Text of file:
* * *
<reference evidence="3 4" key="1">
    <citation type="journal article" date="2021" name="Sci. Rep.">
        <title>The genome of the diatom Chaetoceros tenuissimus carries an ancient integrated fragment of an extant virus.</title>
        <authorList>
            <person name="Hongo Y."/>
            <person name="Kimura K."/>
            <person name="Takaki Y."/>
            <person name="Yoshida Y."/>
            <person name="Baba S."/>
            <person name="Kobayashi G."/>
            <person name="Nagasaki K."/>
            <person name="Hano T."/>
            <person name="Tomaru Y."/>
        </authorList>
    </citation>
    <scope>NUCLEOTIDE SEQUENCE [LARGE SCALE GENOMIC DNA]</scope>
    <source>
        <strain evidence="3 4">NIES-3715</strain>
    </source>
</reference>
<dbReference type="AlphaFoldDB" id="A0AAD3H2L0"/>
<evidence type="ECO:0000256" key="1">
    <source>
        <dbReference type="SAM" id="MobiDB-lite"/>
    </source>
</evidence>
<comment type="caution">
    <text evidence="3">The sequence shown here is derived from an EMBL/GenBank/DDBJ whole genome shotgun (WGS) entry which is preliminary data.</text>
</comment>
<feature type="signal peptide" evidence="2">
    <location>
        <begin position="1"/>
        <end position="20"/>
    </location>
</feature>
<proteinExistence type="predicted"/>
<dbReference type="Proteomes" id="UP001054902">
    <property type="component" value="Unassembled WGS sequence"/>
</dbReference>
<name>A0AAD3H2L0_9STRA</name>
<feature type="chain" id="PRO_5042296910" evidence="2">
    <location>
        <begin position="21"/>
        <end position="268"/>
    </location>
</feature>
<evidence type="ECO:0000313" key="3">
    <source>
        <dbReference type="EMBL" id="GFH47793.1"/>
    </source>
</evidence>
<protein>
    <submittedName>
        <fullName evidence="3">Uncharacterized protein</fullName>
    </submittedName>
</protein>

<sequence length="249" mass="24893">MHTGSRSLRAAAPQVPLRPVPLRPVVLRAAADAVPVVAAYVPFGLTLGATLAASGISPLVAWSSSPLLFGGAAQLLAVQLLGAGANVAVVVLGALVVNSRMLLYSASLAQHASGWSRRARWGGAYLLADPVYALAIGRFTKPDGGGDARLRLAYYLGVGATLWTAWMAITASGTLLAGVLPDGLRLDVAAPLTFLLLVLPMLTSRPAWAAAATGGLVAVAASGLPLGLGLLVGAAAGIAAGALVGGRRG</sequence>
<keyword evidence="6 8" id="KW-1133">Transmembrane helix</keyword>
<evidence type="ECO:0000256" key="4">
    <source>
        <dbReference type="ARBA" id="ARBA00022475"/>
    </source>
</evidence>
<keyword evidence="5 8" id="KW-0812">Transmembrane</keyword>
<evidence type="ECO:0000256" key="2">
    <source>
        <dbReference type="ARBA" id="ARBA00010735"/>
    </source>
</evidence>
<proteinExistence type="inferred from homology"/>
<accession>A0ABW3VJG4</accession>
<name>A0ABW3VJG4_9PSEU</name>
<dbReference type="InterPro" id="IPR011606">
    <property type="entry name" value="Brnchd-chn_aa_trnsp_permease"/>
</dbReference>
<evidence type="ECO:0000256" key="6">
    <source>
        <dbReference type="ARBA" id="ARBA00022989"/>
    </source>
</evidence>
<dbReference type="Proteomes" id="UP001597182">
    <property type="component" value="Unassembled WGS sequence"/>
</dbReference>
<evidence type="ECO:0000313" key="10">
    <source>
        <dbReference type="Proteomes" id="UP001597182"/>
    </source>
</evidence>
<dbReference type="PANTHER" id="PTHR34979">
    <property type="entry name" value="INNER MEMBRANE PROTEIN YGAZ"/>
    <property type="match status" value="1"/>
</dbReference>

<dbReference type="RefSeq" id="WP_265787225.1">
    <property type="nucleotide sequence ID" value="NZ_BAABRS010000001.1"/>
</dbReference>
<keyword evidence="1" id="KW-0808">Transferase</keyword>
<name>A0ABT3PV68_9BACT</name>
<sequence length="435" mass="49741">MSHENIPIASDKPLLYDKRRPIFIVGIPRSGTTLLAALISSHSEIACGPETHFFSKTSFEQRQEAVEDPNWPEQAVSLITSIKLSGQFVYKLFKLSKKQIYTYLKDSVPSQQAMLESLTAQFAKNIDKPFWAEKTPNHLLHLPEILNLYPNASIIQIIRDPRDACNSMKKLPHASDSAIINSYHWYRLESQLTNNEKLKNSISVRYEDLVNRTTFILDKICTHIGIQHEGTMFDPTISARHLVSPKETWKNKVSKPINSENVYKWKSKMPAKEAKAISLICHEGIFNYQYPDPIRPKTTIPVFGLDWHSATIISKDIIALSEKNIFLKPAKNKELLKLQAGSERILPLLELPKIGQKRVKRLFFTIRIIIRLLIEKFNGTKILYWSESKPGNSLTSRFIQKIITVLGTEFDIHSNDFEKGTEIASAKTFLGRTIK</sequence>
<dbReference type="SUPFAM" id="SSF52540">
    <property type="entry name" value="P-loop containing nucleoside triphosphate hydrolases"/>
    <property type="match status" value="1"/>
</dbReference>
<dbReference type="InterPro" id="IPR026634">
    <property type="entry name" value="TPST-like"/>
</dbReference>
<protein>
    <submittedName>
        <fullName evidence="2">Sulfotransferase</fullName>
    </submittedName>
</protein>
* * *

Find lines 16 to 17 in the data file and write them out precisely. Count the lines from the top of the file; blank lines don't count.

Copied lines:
    <scope>NUCLEOTIDE SEQUENCE [LARGE SCALE GENOMIC DNA]</scope>
    <source>